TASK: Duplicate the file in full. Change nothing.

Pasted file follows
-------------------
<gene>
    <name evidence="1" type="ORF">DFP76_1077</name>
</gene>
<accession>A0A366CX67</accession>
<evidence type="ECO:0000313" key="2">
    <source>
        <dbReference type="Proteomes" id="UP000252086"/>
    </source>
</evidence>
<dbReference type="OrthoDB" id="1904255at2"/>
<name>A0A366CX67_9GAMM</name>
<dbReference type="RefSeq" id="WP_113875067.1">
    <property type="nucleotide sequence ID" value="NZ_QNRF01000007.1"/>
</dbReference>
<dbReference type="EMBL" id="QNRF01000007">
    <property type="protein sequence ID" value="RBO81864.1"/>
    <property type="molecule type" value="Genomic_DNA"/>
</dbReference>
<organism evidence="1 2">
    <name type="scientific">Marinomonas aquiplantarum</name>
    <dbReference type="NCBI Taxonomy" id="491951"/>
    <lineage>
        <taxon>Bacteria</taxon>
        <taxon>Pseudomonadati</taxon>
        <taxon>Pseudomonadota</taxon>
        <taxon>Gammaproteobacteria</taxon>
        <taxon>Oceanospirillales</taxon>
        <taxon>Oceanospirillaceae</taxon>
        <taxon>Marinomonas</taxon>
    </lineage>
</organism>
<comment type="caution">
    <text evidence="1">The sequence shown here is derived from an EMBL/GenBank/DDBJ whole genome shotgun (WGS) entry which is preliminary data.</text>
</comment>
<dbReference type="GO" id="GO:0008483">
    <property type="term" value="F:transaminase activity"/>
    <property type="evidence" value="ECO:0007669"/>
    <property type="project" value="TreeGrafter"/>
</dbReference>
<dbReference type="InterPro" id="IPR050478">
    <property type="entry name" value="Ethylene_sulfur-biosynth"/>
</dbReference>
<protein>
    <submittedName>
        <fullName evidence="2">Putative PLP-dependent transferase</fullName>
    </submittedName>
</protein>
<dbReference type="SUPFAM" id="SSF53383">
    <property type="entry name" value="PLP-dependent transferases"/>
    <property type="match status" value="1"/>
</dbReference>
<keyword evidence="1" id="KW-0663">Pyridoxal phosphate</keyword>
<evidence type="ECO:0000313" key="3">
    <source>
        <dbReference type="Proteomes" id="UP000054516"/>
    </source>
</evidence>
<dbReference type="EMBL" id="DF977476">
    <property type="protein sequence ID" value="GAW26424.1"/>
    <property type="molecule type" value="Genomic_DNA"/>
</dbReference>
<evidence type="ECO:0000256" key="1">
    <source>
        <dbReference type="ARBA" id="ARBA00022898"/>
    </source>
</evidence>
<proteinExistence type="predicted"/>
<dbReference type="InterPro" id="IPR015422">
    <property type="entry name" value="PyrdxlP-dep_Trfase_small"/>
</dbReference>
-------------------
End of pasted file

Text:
<gene>
    <name evidence="1" type="ORF">DFP76_1077</name>
</gene>
<accession>A0A366CX67</accession>
<evidence type="ECO:0000313" key="2">
    <source>
        <dbReference type="Proteomes" id="UP000252086"/>
    </source>
</evidence>
<dbReference type="OrthoDB" id="1904255at2"/>
<name>A0A366CX67_9GAMM</name>
<dbReference type="RefSeq" id="WP_113875067.1">
    <property type="nucleotide sequence ID" value="NZ_QNRF01000007.1"/>
</dbReference>
<dbReference type="EMBL" id="QNRF01000007">
    <property type="protein sequence ID" value="RBO81864.1"/>
    <property type="molecule type" value="Genomic_DNA"/>
</dbReference>
<organism evidence="1 2">
    <name type="scientific">Marinomonas aquiplantarum</name>
    <dbReference type="NCBI Taxonomy" id="491951"/>
    <lineage>
        <taxon>Bacteria</taxon>
        <taxon>Pseudomonadati</taxon>
        <taxon>Pseudomonadota</taxon>
        <taxon>Gammaproteobacteria</taxon>
        <taxon>Oceanospirillales</taxon>
        <taxon>Oceanospirillaceae</taxon>
        <taxon>Marinomonas</taxon>
    </lineage>
</organism>
<comment type="caution">
    <text evidence="1">The sequence shown here is derived from an EMBL/GenBank/DDBJ whole genome shotgun (WGS) entry which is preliminary data.</text>
</comment>
<dbReference type="GO" id="GO:0008483">
    <property type="term" value="F:transaminase activity"/>
    <property type="evidence" value="ECO:0007669"/>
    <property type="project" value="TreeGrafter"/>
</dbReference>
<dbReference type="InterPro" id="IPR050478">
    <property type="entry name" value="Ethylene_sulfur-biosynth"/>
</dbReference>
<protein>
    <submittedName>
        <fullName evidence="2">Putative PLP-dependent transferase</fullName>
    </submittedName>
</protein>
<dbReference type="SUPFAM" id="SSF53383">
    <property type="entry name" value="PLP-dependent transferases"/>
    <property type="match status" value="1"/>
</dbReference>
<keyword evidence="1" id="KW-0663">Pyridoxal phosphate</keyword>
<evidence type="ECO:0000313" key="3">
    <source>
        <dbReference type="Proteomes" id="UP000054516"/>
    </source>
</evidence>
<dbReference type="EMBL" id="DF977476">
    <property type="protein sequence ID" value="GAW26424.1"/>
    <property type="molecule type" value="Genomic_DNA"/>
</dbReference>
<evidence type="ECO:0000256" key="1">
    <source>
        <dbReference type="ARBA" id="ARBA00022898"/>
    </source>
</evidence>
<proteinExistence type="predicted"/>
<dbReference type="InterPro" id="IPR015422">
    <property type="entry name" value="PyrdxlP-dep_Trfase_small"/>
</dbReference>